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It's Joe Cool and His Chiefs Against the Red-Hot Oilers : AFC: Montana will be under pressure from Ryan's defense in showdown of clashing styles.

January 16, 1994|BILL PLASCHKE | TIMES STAFF WRITER

HOUSTON — It will be not so much a game as a 100-m.p.h. collision of values.

The Kansas City Chiefs are as plain and solid as Joe Montana's smile.

The Houston Oilers are as wild and unpredictable as Buddy Ryan's right fist.

The winner of today's AFC semifinal here between these teams should be favored to advance to the Super Bowl, simply because it will have shown an uncommon ability to survive.

The Chiefs can win only if Montana is still walking after three hours against a furious rush by the league's most aggressive defense.

The Oilers can win only if this defense can avoid getting burned by the pinpoint passing of the coolest quarterback in postseason history.

"Yeah, but I think we can be the best team in NFL history," said injured Oiler safety Marcus Robertson. "I mean, when you consider all the controversy we have had to overcome. Nobody has done what we have done."

While that may be an overstatement even in the league's loudest locker room, the Oilers are certainly one of the hottest teams ever.

They are only the fifth team to have ended a regular season with 11 consecutive victories, the first since the perfect 1972 Miami Dolphins.

And they are certainly the first to win so much despite:

Controversy over a birth.

Tackle David Williams became the center of national debate when his salary was docked after he missed a game against the New England Patriots to be with his wife for the birth of their first child.

Controversy over a death.

Defensive lineman Jeff Alm was legally drunk when he shot himself after his best friend had been killed in a one-car accident while Alm was driving.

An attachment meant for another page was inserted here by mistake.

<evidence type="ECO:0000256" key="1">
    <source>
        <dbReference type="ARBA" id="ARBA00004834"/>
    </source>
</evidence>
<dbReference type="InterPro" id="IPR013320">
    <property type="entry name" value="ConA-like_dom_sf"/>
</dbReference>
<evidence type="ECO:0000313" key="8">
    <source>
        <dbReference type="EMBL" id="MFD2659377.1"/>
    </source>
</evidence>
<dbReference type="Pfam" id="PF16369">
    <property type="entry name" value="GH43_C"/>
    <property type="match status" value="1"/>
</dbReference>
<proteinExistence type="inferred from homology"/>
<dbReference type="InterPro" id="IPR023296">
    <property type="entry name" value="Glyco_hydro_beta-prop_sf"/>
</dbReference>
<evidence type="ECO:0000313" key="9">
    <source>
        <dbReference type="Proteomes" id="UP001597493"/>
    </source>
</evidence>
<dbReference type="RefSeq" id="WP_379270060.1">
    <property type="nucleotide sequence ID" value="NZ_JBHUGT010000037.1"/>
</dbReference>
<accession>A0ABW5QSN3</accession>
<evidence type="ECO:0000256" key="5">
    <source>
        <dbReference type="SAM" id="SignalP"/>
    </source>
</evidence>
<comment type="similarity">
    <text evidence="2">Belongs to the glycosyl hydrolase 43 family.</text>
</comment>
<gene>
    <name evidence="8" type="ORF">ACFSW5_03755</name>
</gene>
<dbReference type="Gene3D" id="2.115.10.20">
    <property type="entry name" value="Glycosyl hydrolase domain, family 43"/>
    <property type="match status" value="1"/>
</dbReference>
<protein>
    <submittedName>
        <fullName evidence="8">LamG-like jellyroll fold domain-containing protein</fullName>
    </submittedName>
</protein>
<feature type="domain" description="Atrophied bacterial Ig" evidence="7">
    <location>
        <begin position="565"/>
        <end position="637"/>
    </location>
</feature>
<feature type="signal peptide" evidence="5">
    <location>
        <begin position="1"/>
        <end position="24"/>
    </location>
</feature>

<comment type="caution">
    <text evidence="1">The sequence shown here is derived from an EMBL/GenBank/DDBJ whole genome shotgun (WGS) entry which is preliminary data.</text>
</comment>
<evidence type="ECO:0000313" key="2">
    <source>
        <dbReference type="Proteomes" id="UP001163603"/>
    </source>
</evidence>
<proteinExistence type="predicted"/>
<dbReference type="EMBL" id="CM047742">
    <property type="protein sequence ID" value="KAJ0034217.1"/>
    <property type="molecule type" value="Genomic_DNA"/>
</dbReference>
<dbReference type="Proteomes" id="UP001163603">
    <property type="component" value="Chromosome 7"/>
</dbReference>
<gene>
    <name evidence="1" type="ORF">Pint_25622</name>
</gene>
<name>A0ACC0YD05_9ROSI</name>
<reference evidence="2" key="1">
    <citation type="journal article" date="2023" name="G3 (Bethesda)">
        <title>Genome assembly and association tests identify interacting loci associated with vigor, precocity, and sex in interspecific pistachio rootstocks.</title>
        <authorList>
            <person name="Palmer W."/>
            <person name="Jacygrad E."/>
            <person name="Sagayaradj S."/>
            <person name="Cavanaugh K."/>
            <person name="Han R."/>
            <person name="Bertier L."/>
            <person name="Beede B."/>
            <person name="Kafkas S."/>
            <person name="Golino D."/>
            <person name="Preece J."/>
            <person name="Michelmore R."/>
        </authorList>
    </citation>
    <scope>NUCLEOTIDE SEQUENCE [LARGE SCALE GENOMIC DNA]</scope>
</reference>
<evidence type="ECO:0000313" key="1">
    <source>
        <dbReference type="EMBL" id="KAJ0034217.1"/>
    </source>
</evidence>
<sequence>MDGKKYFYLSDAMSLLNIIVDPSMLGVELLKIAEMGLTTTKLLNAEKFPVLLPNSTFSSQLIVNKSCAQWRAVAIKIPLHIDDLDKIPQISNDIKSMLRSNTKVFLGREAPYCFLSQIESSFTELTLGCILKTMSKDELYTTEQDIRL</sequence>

Fights between players.

Too numerous to mention.

Fights between coaches.

Sick of seeing the replays of Ryan punching offensive coordinator Kevin Gilbride on the sidelines yet?

Just when the team thought that things had finally settled, owner Bud Adams picked Friday to announce that the Oilers might leave town in four years if city officials don't build him a new stadium.

Not that their players are listening anymore. Not to their owner, not much to Coach Jack Pardee, not to anyone but themselves.

They have made the playoffs in each of the last seven years, but have yet to advance past this second round.

"An atomic bomb could drop in this room and it wouldn't divide the team," cornerback Cris Dishman said. "None of us is getting any younger. This is the year we have to do it."

The Chiefs, meanwhile, are as controversial as a wheat field.

Last spring, General Manager Carl Peterson signed two of football's model citizens to lead them to this point, which is exactly what Montana and running back Marcus Allen have done.

"Marcus and Joe were signed for playoff games like these--to bring us to that next level," Peterson said. "We're not pleased just being at this point, we've been here before. The Super Bowl is our only goal."

Montana, in his first postseason play in four years, proved he still knows what month it is by rallying the Chiefs from a 10-point deficit to a 27-24 overtime victory over the Pittsburgh Steelers in the first round last week.

But he missed the Chiefs' first touchdown after suffering bruised ribs from a vicious shot after a pass. And the Steelers' defense had 10 fewer sacks than the Oilers'.

The presence of Montana today renders meaningless any lessons that can be taken from the Oilers' 30-0 victory over the Chiefs in the second game of this season.

Montana didn't play in that game, partly because of an injured wrist and partly because Chief Coach Marty Schottenheimer did not want to expose him to Ryan's defense so soon in the season.

In Montana's place, rattled Dave Krieg was guilty of five turnovers.

Surprisingly lost in this circus is the Oilers' offense, still explosive despite struggles by aging quarterback Warren Moon, who has five touchdowns and five interceptions in his last five games.

Moon sat out the season finale because of sore ribs but will return today to complement the Oilers' new force, running back Gary Brown. He replaced injured star Lorenzo White at midseason and quickly equaled rushing records set by Earl Campbell.

But things should really heat up when the Chiefs have the ball.

"Joe Montana is an accomplished player, but it's one thing to be respected," Oiler linebacker Lamar Lathon said. "It's another thing to be in our way."

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